British Journal of Nutrition

Full Papers

Dietary Surveys and Nutritional Epidemiology

Lower nutritional status and higher food insufficiency in frail older US adults

Ellen Smita1 c1, Kerrie M. Winters-Stonea2, Paul D. Loprinzia3, Alice M. Tanga4 and Carlos J. Crespoa5

a1 School of Biological and Population Health Sciences, Oregon State University, Waldo 316, Corvallis, OR 97331, USA

a2 Oregon Health & Science University, School of Nursing Portland Campus, 3455 SW US Veterans Road, SN-ORD, Portland, OR 97239, USA

a3 Department of Exercise Science, Donna & Allan Lansing School of Nursing and Health Sciences, Bellarmine University, 2001 Newburg Road, Louisville, KY 40205, USA

a4 Department of Public Health and Community Medicine, Tufts School of Medicine, 136 Harrison Avenue, Jaharis 265, Boston, MA 02111, USA

a5 School of Community Health, Portland State University, Urban Center, Suite 450, 506 SW Mill Street, Portland, OR 97201, USA

Abstract

Frailty is a state of decreased physical functioning and a significant complication of ageing. We examined frailty, energy and macronutrient intake, biomarkers of nutritional status and food insufficiency in US older adult (age ≥ 60 years) participants of the Third National Health and Nutrition Examination Survey (n 4731). Frailty was defined as meeting ≥ 2 and pre-frailty as meeting one of the following four-item criteria: (1) slow walking; (2) muscular weakness; (3) exhaustion and (4) low physical activity. Intake was assessed by 24 h dietary recall. Food insufficiency was self-reported as ‘sometimes’ or ‘often’ not having enough food to eat. Analyses were adjusted for sex, race, age, smoking, education, income, BMI, other co-morbid conditions and complex survey design. Prevalence of frailty was highest among people who were obese (20·8 %), followed by overweight (18·4 %), normal weight (16·1 %) and lowest among people who were underweight (13·8 %). Independent of BMI, daily energy intake was lowest in people who were frail, followed by pre-frail and highest in people who were not frail (6648 (se 130), 6966 (se 79) and 7280 (se 84) kJ, respectively, P< 0·01). Energy-adjusted macronutrient intakes were similar in people with and without frailty. Frail (adjusted OR (AOR) 4·7; 95 % CI 1·7, 12·7) and pre-frail (AOR 2·1; 95 % CI 0·8, 5·8) people were more likely to report being food insufficient than not frail people. Serum albumin, carotenoids and Se levels were lower in frail adults than not frail adults. Research is needed on targeted interventions to improve nutritional status and food insufficiency among frail older adults, while not necessarily increasing BMI.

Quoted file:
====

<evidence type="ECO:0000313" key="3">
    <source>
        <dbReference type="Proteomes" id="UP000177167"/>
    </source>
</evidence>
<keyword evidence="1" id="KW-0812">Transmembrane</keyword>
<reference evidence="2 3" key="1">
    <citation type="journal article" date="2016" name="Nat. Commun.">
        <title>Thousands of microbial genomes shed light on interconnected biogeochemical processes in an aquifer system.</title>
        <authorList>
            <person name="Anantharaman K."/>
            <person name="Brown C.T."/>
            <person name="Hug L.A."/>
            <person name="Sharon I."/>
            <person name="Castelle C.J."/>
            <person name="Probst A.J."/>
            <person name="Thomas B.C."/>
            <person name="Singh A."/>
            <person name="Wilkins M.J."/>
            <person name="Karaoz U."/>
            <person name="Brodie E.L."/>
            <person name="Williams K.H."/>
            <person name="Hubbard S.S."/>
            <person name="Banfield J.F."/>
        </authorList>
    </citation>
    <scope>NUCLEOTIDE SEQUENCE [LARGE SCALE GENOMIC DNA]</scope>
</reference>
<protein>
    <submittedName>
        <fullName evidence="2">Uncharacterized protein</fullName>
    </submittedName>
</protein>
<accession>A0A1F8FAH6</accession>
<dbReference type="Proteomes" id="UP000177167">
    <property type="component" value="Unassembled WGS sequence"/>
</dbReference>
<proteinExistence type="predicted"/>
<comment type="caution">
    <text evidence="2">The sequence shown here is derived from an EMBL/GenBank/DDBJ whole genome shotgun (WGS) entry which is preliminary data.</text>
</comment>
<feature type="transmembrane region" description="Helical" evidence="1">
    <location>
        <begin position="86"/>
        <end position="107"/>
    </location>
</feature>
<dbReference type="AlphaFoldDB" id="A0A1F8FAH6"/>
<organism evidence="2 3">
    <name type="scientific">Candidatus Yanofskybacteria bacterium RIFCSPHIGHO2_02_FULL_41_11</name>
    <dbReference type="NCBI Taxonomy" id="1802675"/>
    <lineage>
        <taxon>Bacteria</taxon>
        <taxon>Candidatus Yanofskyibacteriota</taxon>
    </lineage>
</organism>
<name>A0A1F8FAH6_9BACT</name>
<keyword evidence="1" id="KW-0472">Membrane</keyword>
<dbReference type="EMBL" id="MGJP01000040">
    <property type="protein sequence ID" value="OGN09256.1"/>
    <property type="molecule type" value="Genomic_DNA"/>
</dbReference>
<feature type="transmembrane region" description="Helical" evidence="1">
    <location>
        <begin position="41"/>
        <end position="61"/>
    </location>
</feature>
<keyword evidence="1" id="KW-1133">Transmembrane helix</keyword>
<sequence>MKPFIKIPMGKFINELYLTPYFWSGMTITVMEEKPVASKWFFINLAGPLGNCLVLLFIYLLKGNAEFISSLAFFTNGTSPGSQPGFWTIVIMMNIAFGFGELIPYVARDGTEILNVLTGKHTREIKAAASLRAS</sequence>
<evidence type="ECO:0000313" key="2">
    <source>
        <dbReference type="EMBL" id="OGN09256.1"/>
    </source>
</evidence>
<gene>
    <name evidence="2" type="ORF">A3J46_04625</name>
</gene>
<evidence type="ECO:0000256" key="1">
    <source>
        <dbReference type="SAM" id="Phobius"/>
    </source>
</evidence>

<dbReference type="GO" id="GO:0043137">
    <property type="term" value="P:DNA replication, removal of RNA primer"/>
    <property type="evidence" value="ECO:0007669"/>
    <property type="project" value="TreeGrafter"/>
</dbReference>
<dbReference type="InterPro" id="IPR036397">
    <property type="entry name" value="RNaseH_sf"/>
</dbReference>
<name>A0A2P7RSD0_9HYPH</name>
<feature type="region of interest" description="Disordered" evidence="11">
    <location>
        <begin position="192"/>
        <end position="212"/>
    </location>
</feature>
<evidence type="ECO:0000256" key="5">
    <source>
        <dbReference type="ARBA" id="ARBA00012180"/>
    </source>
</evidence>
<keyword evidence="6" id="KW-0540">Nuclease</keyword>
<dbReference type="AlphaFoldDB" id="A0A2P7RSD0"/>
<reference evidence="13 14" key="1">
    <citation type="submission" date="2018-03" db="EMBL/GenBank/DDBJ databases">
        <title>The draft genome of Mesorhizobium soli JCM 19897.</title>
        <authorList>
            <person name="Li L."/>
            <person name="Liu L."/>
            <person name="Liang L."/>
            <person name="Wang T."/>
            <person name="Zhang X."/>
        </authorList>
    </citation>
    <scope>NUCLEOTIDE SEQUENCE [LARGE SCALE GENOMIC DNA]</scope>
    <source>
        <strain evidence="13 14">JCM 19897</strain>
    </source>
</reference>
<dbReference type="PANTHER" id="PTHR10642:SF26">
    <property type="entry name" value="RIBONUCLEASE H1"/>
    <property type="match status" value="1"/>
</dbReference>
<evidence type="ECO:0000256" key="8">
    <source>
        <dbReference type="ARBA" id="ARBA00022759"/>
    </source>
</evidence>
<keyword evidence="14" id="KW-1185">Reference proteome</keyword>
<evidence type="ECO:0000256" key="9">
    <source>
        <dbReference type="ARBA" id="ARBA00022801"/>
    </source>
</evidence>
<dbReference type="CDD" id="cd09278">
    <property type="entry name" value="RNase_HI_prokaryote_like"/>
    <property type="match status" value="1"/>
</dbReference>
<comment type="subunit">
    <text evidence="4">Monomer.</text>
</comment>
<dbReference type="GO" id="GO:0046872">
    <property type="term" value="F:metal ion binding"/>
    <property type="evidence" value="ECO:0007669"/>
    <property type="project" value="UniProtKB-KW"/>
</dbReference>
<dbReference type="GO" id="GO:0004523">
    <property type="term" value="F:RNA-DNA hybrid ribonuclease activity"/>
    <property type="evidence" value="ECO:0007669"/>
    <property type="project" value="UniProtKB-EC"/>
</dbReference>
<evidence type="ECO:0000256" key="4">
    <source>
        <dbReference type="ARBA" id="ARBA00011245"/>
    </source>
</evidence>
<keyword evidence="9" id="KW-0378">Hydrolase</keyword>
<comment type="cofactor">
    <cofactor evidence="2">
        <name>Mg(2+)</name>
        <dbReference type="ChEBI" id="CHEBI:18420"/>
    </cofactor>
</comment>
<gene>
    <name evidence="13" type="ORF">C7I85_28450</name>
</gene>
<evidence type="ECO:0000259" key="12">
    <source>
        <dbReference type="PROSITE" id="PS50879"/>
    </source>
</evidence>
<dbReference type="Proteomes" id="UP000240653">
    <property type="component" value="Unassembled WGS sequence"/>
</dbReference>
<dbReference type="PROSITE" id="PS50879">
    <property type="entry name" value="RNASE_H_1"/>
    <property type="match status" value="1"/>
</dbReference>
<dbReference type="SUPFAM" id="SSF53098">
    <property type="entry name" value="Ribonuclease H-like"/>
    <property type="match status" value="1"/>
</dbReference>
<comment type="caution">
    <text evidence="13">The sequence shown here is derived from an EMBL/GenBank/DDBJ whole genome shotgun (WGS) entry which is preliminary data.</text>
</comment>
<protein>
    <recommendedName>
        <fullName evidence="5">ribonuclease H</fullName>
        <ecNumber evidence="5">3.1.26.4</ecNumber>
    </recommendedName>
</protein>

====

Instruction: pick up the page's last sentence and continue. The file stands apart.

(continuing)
(Received January 23 2012)

(Revised July 26 2012)

(Accepted September 03 2012)

(Online publication November 01 2012)

Key Words:

  • Frailty;
  • Nutritional status;
  • Food insufficiency

Correspondence

c1 Corresponding author: E. Smit, email ellen.smit@oregonstate.edu

Footnotes

  Abbreviations: InCHIANTI, Invecchiare in Chianti; NHANES III, Third National Health and Nutrition Examination Survey